We have been waiting to see what the EC would say on outbound investment screening, and now the next steps in this area - as well as others - have been set out. It is perhaps unsurprising that the Communication laid the groundwork for the EC’s proposals by highlighting the considerable threats to peace and stability that the EU and Member States have faced in recent years. The COVID-19 pandemic, the war in Ukraine, the age of disinformation, and geopolitical tensions have, they state, exposed weaknesses and risks in economies, supply chains, and companies. As tensions mount and with global economic integration deeper than ever before, certain economic flows and activities can present risks to economic security at the EU, national and business levels. This includes foreign investment, especially into critical and sensitive sectors such as semiconductors, military and dual-use industries, and energy.

The inception of EU outbound investment screening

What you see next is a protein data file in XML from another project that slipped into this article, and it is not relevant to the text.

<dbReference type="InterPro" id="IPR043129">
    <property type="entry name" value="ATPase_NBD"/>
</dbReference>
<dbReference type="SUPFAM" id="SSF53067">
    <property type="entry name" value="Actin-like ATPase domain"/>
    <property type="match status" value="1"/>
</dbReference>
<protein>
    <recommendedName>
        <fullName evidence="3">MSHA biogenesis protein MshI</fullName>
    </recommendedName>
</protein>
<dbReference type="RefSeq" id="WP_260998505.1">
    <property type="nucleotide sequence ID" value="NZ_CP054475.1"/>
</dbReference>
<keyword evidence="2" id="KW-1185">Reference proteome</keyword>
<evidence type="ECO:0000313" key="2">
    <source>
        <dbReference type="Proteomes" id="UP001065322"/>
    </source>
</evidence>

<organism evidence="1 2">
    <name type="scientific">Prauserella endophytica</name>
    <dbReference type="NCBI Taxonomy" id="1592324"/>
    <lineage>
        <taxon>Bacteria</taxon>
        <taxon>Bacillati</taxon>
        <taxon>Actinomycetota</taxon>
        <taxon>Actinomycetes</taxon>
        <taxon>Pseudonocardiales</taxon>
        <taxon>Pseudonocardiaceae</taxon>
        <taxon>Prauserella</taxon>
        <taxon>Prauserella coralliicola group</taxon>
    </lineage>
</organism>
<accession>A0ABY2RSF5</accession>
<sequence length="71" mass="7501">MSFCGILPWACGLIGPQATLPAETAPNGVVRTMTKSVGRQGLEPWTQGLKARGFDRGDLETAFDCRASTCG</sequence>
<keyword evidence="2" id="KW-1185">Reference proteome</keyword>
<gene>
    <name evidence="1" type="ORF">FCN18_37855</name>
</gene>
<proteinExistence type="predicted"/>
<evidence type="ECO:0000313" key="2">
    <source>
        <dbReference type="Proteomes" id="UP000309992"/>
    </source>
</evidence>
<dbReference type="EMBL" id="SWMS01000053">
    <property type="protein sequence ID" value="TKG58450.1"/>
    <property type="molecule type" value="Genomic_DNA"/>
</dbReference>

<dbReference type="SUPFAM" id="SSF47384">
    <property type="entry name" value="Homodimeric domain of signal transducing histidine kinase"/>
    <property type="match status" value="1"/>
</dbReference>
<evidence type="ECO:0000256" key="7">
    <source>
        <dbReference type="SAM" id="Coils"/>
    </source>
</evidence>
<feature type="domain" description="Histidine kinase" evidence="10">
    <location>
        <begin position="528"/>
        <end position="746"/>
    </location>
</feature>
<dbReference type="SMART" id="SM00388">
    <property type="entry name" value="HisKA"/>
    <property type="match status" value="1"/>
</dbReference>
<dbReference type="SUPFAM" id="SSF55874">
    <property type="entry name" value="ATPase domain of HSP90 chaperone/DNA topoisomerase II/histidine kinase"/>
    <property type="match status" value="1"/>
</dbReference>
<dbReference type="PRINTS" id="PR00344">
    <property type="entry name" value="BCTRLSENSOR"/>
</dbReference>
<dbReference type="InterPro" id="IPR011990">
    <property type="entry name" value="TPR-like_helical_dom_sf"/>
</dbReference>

The Communication suggests that a holistic approach to protecting the EU’s security interests raises the question of also subjecting certain outbound investments to control – to counter the risk of technology and knowhow leaking as part of that investment.

As a result, the Commission, in liaison with the Member States, will now examine what security risks can result from such outbound investments. In particular:

  • It will set up a dedicated group of Member States’ experts, building a new structured, confidential cooperation mechanism;
  • With input from this new group, it will conduct outreach and consultations with business and other stakeholders, and partner countries, as appropriate; and
  • It will aim to propose an initiative by the end of 2023 – likely alongside the recast FDI Screening Regulation which is currently under review (see below).

Finally, the Communication emphasises the need for unity at EU level to achieve a more assertive approach to enforcement and protect security interests. We will have to wait until the end of the year to see exactly what this new approach will look like in practice. There are a number of interesting questions to be answered by the Commission: